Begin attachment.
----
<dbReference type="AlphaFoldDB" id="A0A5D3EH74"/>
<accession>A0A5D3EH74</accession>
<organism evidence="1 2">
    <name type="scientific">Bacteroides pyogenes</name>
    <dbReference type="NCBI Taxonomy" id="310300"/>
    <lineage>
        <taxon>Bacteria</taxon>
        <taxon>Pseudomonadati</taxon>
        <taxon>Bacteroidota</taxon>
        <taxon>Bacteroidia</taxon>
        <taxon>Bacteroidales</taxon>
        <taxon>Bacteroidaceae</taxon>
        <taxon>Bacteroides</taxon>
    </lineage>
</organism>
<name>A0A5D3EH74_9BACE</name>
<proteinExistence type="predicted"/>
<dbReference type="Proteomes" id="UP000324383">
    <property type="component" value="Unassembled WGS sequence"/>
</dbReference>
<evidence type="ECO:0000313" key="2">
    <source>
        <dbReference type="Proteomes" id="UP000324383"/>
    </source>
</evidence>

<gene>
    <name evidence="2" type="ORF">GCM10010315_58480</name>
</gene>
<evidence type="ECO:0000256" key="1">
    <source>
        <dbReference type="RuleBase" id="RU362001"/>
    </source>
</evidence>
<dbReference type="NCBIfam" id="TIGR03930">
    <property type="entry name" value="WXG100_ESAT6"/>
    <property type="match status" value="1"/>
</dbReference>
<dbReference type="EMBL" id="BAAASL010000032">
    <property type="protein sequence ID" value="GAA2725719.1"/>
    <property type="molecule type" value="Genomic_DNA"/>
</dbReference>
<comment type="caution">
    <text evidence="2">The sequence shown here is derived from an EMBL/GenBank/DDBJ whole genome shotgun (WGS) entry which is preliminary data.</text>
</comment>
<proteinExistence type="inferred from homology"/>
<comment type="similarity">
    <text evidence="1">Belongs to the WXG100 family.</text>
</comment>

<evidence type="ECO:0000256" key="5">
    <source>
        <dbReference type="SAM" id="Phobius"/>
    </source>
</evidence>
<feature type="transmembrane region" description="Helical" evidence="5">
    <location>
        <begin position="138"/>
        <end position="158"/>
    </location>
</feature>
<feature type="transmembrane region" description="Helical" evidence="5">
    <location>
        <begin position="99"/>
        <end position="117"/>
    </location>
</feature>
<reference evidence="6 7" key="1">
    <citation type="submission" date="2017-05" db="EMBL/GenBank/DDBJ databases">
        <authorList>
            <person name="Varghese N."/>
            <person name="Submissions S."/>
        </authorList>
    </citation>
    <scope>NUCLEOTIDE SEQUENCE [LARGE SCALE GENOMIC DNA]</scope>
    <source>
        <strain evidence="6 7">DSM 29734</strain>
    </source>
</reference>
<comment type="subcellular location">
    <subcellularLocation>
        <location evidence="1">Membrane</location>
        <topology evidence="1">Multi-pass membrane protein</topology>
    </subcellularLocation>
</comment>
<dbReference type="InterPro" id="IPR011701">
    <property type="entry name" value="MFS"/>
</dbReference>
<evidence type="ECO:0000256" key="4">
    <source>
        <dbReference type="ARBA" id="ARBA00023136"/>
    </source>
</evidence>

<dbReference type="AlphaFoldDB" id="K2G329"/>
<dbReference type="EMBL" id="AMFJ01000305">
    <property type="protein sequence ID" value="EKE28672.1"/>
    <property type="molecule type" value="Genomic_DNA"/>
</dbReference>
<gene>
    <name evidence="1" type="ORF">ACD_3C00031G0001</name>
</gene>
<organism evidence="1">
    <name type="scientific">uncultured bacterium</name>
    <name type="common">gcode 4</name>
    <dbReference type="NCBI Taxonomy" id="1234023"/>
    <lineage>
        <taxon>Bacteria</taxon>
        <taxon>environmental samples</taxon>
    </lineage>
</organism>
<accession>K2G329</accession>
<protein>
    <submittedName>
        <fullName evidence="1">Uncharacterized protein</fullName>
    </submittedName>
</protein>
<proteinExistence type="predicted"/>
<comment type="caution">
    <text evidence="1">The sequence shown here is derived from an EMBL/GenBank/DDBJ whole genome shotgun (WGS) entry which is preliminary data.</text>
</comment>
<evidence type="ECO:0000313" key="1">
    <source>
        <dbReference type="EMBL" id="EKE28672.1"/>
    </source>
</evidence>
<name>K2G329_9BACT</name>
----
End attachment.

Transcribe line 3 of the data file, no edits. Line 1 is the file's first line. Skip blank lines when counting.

<organism evidence="1 2">